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An International Attitude of Gratitude at a Thanksgiving far from Home

Posted on | December 2, 2011 | Written by Josh Rubenstein | No Comments

I rarely get homesick living in Hong Kong.  But there are certain things that put me over, such as seeing my nieces sing Katy Perry songs on Skype and, more recently, missing a Thanksgiving day of turkey and rooting for whomever is playing against the Dallas Cowboys with the whole family. And I missed the tradition of drinking Pinot Noir alone while the rest of my family drinks Coca-Cola. Every family to their own.

Last week my dear friend Emily, a woman of proper English descent, organized a Thanksgiving dinner to make me feel less homesick. More than just a celebratory meal, the event reminded me of what I love most about Thanksgiving, and that is declaring what we are thankful for. This year I was so thankful for Emily organizing a dinner of six people from America, New Zealand, England, Wales and Ireland at a French Brasserie in Hong Kong. It was warm enough to wear shorts, and I was without football. However, as everyone took their turn to declare their thanks for something, and it did get a bit sappy at points, I was reminded of what is so special about Hong Kong, an ultimate East-Meets-West universe where we’re all very different, yet so alike.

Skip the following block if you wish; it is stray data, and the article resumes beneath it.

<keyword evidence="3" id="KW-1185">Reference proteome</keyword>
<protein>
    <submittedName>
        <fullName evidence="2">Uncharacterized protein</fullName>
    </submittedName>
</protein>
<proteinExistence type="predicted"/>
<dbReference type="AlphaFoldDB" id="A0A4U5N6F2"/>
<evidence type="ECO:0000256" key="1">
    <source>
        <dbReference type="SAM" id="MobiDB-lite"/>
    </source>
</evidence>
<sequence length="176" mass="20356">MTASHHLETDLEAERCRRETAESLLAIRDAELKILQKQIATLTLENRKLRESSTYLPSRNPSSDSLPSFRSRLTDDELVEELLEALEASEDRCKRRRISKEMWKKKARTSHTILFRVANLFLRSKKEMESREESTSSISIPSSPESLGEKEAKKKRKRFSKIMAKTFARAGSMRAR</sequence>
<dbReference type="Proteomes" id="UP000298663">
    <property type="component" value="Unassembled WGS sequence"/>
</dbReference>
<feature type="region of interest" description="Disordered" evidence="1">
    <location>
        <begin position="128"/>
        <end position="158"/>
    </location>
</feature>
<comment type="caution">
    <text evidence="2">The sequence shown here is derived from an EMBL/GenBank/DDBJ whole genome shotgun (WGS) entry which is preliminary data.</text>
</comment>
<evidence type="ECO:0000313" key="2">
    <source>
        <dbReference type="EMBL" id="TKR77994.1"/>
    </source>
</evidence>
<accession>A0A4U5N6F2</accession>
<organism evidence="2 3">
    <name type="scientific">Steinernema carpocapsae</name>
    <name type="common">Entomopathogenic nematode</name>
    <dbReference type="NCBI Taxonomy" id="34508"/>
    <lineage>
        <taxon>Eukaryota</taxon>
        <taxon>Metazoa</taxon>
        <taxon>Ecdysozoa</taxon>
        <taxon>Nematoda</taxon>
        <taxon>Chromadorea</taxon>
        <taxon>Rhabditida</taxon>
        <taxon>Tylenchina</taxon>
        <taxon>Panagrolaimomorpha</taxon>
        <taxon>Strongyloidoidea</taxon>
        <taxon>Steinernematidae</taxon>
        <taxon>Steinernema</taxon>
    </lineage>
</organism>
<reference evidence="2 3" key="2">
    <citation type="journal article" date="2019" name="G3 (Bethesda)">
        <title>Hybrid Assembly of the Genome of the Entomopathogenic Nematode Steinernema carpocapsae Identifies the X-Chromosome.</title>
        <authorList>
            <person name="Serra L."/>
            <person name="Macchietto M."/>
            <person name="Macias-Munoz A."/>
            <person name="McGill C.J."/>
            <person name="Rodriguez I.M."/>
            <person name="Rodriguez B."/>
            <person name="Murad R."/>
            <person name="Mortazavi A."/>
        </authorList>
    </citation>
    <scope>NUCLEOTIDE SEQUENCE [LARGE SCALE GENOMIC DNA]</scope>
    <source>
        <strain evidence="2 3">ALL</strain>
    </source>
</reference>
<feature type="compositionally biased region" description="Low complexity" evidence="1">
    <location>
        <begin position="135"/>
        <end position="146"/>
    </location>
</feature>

I regret to inform you that my friends refused to indulge me by performing Katy Perry songs together. Nor did they buy my explanation that Thanksgiving is the day when Europeans shower Americans with expensive gifts and praise. But perhaps new traditions were born. United by various bottles of Pinot Noir, we found common ground in need to express thanks. I suppose the more bottles we opened, the more thankful we became. The pie at the end was the gravy on top of a tremendous HK Thanksgiving.


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